Interestingly, there’s another show that does a similar thing, that I’m loving.  I may be loving it because I was never a big fan of the original. That one is Riverdale. I know what you’re saying: “Riverdale is a Remake?”  Yeah, it actually is. It’s Archie, as in the redhead of the comic strip.  I watch The Flash and the The Arrow on the CW, so I kept seeing ads for Riverdale, which appeared to be about a teenager who was killed, and the other teens in town are suspects. Seemed semi-intriguing, but I wasn’t one hundred percent sold based on the trailers. However, my daughter was like, “You want to watch this with me?” (We watched on the CW site after three episodes had aired–a mini binge). We were about 10 minutes in, when I realized the main characters were named, Archie, Betty and Veronica.  I was like, is this Archie? I Googled it, and sure enough, it was. But it’s not classic 1950s, everything is awesome Archie, and my biggest problem is two girls fighting over me. It was, Archie meets Pretty Little Liars. Murder,  teachers and students sleeping together, cliques, mean girls. I was like, “whaaaaaat?” I’m totally hooked and totally love it.  And Luke Perry plays Archie’s dad! (I’d initially thought of saying it was like Archie meets 90210, but I think that’s just because of the Perry connection. 90210 was juicy, but not particularly dark. PLL could get pretty heady, and Riverdale seems to go that way, too).

Anyway, I am totally loving this show. But, I’ve never been a huge reader of Archie comics. Sure, they’re so part of pop culture that I’ve seen the main characters (Archie, Betty, Veronica and Jughead), but I had no idea what they were really like. I can’t say I’ve read more than a dozen panes over my lifetime.  So, for me, I like what’s being done. However, I have no idea what a true fan of the comics would think. My impression of the characters was that they were completely wholesome, and this show is anything but wholesome, so it is at odds with my impression. However, my impression could be completely wrong.  Perhaps this begs the question of who you should make reboots for: old fans or potential new ones. Though, I fall squarely in the camp of loyalty to old fans, with a bonus of drawing in new ones.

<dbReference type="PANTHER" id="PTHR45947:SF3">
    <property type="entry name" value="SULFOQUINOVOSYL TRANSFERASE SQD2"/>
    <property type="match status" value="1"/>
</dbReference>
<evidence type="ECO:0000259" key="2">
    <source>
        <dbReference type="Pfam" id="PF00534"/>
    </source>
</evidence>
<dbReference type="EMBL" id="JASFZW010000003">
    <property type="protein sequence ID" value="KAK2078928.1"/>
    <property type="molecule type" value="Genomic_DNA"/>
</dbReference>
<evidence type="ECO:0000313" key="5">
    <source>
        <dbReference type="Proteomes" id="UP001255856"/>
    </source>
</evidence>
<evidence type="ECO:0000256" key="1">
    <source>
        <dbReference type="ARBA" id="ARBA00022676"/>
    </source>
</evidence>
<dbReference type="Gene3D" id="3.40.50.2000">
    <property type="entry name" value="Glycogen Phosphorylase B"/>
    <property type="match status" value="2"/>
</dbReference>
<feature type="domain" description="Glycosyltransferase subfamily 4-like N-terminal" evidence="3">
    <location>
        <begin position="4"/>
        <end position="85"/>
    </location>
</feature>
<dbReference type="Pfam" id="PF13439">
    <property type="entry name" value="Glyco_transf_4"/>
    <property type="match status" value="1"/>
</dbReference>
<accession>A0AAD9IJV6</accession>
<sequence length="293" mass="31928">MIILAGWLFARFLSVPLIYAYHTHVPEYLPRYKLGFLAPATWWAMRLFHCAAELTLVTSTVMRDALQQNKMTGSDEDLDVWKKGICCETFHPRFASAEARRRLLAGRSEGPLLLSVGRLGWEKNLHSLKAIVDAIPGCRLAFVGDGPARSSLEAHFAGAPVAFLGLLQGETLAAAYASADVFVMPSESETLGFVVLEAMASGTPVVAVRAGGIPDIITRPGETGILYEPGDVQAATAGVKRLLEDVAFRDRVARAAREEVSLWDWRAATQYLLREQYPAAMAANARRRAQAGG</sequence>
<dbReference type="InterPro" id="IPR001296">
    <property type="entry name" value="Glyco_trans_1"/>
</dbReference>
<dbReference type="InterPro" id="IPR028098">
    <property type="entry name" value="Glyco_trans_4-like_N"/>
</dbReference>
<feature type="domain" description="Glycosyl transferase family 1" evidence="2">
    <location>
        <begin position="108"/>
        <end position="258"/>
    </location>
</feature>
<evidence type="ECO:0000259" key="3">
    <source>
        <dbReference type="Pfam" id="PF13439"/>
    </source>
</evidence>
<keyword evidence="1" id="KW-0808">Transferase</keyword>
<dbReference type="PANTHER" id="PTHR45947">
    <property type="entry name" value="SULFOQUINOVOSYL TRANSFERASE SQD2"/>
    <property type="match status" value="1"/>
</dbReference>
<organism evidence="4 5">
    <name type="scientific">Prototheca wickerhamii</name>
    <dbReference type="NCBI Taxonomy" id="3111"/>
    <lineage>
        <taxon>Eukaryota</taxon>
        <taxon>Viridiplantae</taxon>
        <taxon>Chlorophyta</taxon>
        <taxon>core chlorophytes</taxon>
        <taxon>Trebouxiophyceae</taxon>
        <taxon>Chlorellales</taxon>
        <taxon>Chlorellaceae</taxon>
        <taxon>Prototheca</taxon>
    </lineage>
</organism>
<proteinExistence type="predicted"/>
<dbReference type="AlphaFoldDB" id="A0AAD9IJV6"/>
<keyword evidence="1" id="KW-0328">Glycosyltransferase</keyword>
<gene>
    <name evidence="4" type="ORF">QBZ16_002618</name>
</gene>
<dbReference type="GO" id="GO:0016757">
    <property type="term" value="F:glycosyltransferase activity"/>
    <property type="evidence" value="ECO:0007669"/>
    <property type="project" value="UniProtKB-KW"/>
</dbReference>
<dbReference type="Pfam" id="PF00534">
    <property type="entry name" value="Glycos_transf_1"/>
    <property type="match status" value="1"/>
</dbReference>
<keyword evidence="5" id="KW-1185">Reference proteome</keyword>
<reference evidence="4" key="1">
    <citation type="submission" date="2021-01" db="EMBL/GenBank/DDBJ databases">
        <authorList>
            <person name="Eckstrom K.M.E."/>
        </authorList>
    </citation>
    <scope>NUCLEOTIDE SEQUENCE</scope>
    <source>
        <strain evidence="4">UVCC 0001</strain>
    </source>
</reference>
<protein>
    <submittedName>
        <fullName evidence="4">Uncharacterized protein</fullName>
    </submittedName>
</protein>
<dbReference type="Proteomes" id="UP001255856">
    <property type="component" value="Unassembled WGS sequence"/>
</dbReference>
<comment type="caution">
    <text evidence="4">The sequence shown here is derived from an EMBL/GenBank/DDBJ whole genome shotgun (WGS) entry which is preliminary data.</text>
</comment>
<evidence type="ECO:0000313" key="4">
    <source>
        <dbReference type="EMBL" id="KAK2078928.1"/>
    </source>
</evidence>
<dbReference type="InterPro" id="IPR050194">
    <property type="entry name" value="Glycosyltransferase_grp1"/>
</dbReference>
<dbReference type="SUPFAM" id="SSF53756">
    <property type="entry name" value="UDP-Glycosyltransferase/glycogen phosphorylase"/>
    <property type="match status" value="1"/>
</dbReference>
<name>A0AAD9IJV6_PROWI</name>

So, it looks like I’ve rambled on a tad too much.  That’s it for my musings on retellings. What are your thoughts on retelllings? Do you like them close to the original? A bit of variation is cool? Or you want to see the tale flipped on its head? Any favorites? Any that just completely missed the mark with you? (I loved Jem  as a kid, but heard the movie version was so completely different that I couldn’t bring myself to see it, and tarnish my happy memories).


Check out Rosetta Bloom’s fairy tale retellings here.